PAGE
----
UPDATE 20.04.2010: http://infosecurityguard.com has been disabled. Notrax identity became known to several guys in the voice security environments (cannot tell, but you can imagine, i was right!) and so our friends decided to trow away the website because of legal responsibility under UK and USA laws.
Following my discoveries, Mr. Hafner, SecurStar chief exec, tried to ultimately defend their actions, citing absolutely unreasonable excuses to The Reg instead of publicly apologizing for what they have done: creating a fake independent security research to promote their PhoneCrypt product.
He tried to convince us that the person behind IP 184.108.40.206, used by the author of infosecurityguard.com and pointing to their office DSL line, was this hacker Notrax, using their anonymous surfing service and not one of their employees at their office:
“SecurStar chief exec Wilfried Hafner denied any contact with Notrax. Notrax, he said, must have been using his firm’s anonymous browsing service, SurfSolo, to produce the results reported by Pietrosanti”
Let’s reflect a moment on this sentence… Would really an hacker looking for anonymity spend 64 EUR to buy their anonymity surfing service called surfsolo instead of using the free and much more secure TOR (the onion router)?Then let’s reflect on this other piece of information:
- The IP 220.127.116.11 is SecurStar GmbH’s office DSL line
- On 18.104.22.168 they have installed their VoIP/Asterisk PBX and internet gateway
- They promote their anonymous proxy service for “Anonymous p2p use” (http://www.securstar.com/products_ssolo.php). Who would let users do p2p from the office dsl line where they have installed their corporate VoIP PBX ? If you do VoIP you can’t let third party flood your line w/ p2p traffic, your phone calls would became obviously unreliable (yes, yes, you can do QoS, but you would not place an anonymous navigation proxy on your company office DSL line…).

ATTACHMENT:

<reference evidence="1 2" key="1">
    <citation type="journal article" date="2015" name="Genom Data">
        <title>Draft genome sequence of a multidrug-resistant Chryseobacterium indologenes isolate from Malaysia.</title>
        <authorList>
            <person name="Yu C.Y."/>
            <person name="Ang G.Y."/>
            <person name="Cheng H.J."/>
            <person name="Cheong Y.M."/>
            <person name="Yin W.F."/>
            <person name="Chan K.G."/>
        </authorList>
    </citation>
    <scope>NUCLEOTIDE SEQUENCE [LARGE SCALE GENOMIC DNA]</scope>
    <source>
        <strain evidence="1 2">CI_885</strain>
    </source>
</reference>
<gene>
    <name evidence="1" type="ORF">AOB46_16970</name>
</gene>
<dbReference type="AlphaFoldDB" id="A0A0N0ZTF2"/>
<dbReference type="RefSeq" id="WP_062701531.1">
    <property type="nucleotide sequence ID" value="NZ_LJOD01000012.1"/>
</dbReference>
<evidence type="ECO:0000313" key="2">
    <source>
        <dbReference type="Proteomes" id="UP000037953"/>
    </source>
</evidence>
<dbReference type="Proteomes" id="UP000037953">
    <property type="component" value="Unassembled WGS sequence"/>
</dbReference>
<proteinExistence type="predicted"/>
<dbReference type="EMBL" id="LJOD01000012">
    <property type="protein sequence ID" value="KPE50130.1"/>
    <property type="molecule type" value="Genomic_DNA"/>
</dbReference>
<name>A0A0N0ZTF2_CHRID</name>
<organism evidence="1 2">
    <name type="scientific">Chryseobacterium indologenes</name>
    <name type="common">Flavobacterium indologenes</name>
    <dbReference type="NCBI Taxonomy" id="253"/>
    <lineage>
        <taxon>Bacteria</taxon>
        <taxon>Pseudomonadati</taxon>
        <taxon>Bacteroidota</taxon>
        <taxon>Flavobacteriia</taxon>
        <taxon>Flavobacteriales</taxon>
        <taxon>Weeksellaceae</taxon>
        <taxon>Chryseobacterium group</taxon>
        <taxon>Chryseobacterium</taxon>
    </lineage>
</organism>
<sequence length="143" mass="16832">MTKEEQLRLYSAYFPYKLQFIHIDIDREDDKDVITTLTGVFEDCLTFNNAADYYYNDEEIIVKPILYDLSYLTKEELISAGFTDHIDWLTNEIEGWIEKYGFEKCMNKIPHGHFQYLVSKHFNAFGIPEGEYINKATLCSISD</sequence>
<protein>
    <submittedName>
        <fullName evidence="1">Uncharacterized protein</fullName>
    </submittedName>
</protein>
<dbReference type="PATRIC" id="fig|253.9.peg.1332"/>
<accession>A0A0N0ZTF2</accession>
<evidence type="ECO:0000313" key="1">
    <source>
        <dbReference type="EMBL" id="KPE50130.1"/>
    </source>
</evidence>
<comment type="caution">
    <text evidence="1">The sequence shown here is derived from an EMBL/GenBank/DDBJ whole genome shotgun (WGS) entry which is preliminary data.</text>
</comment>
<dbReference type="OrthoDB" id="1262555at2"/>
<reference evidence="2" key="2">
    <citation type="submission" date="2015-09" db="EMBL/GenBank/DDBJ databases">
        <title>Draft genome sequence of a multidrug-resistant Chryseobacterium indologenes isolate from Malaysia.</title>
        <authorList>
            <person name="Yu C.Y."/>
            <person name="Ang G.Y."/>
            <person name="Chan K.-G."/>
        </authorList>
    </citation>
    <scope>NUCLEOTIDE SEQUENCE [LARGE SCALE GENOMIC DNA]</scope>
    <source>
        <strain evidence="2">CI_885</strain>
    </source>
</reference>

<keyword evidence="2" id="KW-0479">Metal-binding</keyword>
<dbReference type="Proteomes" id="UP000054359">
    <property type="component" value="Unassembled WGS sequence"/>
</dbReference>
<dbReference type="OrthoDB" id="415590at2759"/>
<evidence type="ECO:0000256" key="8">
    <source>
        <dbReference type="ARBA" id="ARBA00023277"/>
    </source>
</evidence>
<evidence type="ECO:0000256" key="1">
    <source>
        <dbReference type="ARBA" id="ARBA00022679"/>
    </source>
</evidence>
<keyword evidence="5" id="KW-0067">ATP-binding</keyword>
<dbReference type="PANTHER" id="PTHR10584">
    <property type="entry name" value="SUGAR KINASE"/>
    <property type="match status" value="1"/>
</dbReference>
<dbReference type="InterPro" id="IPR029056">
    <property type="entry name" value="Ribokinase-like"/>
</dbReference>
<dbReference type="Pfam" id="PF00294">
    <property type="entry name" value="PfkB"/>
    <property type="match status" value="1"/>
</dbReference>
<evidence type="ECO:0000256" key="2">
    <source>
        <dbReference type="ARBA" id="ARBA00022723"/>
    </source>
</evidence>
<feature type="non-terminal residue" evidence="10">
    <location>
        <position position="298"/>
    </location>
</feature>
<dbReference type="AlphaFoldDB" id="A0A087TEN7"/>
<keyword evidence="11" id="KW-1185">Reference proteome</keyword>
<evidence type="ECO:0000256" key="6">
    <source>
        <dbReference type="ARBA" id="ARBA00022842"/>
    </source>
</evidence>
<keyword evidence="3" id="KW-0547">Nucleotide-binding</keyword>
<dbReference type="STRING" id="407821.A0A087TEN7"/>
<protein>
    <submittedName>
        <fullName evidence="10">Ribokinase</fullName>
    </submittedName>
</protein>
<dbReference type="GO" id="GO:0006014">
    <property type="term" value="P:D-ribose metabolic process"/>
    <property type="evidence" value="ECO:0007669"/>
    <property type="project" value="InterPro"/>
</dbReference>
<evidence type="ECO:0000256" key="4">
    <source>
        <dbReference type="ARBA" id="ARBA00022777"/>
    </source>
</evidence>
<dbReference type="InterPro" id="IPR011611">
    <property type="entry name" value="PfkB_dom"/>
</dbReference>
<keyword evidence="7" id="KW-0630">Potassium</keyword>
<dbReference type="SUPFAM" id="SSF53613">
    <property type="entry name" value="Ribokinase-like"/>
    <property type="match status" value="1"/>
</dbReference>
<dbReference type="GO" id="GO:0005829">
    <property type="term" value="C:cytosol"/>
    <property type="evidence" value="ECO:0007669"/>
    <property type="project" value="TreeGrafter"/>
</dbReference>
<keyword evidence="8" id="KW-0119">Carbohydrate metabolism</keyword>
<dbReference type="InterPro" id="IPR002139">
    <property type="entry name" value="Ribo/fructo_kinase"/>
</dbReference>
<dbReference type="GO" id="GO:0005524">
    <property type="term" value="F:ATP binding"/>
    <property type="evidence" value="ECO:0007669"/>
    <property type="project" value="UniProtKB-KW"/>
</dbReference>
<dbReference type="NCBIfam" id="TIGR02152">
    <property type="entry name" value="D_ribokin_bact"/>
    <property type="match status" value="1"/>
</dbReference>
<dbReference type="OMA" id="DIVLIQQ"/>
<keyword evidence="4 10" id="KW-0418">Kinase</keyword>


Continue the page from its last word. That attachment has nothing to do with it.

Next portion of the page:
- Which company providing an anonymous navigation service would ever use their own office IP address? Just think how many times you would have the police knocking at your door and your employees as the prime suspects. (In past i used to run a TOR node, i know the risks…). Also think how many times you would find yourself blacklisted on google as a spyware bot.
- Mr. Hafner also says “We have two million people using this product. Or he may have been an old customer of ours”. 2M users on a DSL line, really?
- I don’t use Surfsolo service, however their proxies are probably these ones:
surfsolo.securstar.net – 22.214.171.124
surfsolo.securstar.com – 126.96.36.199
Frankly speaking I can easily understand that Mr. Hafner is going do whatever he can to protect his company from the scandal, but the “anonymous proxy” excuse is at the very least suspicious.
How does the fact that the “independent research” was semantically a product review of PhoneCrypt, along with the discovery that the author come from the SecurStar GmbH IP address offices, along with the anonymity of this Notrax guy (SecurStar calls him a “well known it security professional” in their press release..) sound to you?
It’s possible that earth will get an attack from outer space that’s going to destroy our life?
Statistically extremely difficult, but yes, possible. More or less like the “anonymous proxy” story told by Mr. Hafner to cover the fact that they are the ones behind the infosecurityguard.com fake “independent security review”.
Hey, I don’t need anything else to convince myself or to let the smart person have his own thoughts on this.
I just think that the best way for SecurStar to get out of this mess would probably be to provide public excuses to the hacking community for abusing the name and reputation of real independent security researches, for the sake of a marketing stunt.
p.s. I am currently waiting for some other infos that will more precisely confirm that what Mr. Hafner is saying is not properly true. Stay tuned.